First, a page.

Nurses at Indiana University Health’s downtown hospitals are moving quickly to form a union in a bid they say is designed to improve their own working conditions and pay and to improve care for patients.
If successful, the union would be one of the first at an Indiana hospital and could spark nurses at other hospitals to follow suit.
The IU Health nurses are working with the United Steelworkers to organize. The nurses started distributing petition cards this month for nurses to sign and expect to hold a vote in the second half of April or in May.
“There’s a lot of changes that are being made that the nurses don’t necessarily agree with,” said Heather Bragg, a cardiac critical care nurse at IU Health’s Methodist Hospital. “That’s why we want one voice, so that we can be at the table with the people that make decisions, and we can sit right there with them.”
IU Health officials, however, said the hospital system already has an extensive network of councils that allow nurses to bring up any issue of concern. They characterized the union as unnecessary.
“I guess I’m a little surprised and maybe a little saddened by it,” said Linda Chase, the chief nursing officer at IU Health’s Methodist Hospital, where most of the union organizing has occurred so far.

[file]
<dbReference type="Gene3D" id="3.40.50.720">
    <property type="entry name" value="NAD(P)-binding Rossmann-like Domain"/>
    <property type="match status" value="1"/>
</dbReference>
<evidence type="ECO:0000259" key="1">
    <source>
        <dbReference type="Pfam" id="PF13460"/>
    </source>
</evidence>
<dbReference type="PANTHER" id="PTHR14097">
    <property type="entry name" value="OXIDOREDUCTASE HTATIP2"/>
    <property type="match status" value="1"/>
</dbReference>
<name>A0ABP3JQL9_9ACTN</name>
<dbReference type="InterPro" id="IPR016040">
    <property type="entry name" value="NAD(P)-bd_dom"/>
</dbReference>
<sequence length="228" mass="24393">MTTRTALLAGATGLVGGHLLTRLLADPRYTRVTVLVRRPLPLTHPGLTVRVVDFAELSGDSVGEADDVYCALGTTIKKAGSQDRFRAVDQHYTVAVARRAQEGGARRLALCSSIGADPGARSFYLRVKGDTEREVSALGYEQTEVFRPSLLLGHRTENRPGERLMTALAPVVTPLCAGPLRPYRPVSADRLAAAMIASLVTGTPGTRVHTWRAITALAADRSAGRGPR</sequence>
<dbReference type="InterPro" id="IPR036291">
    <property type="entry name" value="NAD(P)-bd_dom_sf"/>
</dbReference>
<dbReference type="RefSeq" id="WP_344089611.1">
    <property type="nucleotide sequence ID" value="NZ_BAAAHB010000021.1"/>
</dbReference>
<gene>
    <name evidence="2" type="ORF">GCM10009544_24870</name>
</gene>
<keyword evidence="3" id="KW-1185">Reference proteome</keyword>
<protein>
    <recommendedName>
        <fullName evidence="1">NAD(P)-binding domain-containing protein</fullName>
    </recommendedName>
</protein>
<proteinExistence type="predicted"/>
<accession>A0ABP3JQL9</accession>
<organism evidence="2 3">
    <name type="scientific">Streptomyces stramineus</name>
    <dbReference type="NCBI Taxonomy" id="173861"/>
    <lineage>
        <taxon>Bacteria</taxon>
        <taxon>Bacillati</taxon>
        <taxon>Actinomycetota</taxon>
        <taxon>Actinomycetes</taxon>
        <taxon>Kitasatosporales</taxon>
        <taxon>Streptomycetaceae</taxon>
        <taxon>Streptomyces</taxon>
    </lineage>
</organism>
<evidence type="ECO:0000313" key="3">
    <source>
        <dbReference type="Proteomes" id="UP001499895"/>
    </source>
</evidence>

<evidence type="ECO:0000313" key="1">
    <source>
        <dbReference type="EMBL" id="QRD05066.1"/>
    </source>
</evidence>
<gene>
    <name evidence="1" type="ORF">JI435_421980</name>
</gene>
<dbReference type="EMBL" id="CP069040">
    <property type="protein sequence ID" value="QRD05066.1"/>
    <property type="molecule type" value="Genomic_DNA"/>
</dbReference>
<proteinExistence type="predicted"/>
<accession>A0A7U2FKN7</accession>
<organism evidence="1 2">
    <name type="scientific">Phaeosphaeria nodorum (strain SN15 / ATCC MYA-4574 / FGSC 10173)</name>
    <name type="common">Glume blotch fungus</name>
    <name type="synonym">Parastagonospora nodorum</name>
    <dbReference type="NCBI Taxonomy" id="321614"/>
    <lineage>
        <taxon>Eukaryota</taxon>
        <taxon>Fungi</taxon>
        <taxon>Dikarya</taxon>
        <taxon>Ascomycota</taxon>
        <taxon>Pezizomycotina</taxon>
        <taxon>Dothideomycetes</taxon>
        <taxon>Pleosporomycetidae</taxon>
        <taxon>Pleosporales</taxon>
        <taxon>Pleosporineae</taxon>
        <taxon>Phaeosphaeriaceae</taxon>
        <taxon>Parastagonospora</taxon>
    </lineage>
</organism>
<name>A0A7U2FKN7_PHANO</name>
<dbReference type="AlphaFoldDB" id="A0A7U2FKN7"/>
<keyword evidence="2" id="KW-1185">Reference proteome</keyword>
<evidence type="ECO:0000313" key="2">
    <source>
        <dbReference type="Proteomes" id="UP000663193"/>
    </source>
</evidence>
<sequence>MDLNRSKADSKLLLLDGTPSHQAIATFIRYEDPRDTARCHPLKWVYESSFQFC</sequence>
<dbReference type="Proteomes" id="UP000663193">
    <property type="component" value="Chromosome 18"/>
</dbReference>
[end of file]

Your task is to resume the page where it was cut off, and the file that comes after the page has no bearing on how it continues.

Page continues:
She said nurses at IU Health have more autonomy to raise issues than the unionized nurses she worked with in her previous jobs, at the University of Iowa and Ohio State University hospitals.
“I feel like the professional practice council runs deep here,” she said. “If something needs to be looked at, and we have a challenge, they speak up and say so.”
But it’s not enough in the eyes of the nurses working to form a union. Those nurses say IU Health’s layoffs in 2013 and changes made since have pushed the nurse-to-patient ratio to levels that are bad for patients. They also cited an attendance policy implemented late last year that hindered them from receiving a raise if they had three unscheduled sick days within a 12-month period. Six unscheduled sick days could lead to their firing.
“That decision was made, we feel like, without consulting us,” said Lacie Little, a registered nurse who floats between the intensive care and progressive care units at Methodist and University hospitals. “We want this to be a joint effort of the nurses and the management.”
Bragg and Little are both part of the 70-nurse organizing committee trying to form the union. That committee, which started taking shape in January, is trying to get at least two-thirds of the nurses at each of IU Health’s three downtown hospitals to sign petitions.
According to IU Health, there are about 1,500 nurses at Methodist, about 1,000 at IU Health’s Riley Hospital for Children, and about 730 at IU Health’s University Hospital. Those three hospitals are all within two miles of one another downtown.
If the union reaches the two-thirds level at any one of the hospitals, it will ask the National Labor Relations Board to hold an election at that hospital. Organizers hope to hold elections at the other downtown hospitals and, ideally, to spread the union to all hospitals in Indiana.
First nurse union in Indiana?
The union needs only a bare majority of nurses to vote yes during the election. But Ted Sautter, a Steelworkers organizer from Gary that is helping the IU Health nurses, said it usually takes two-thirds of nurses to sign a petition to actually get a majority of yes votes.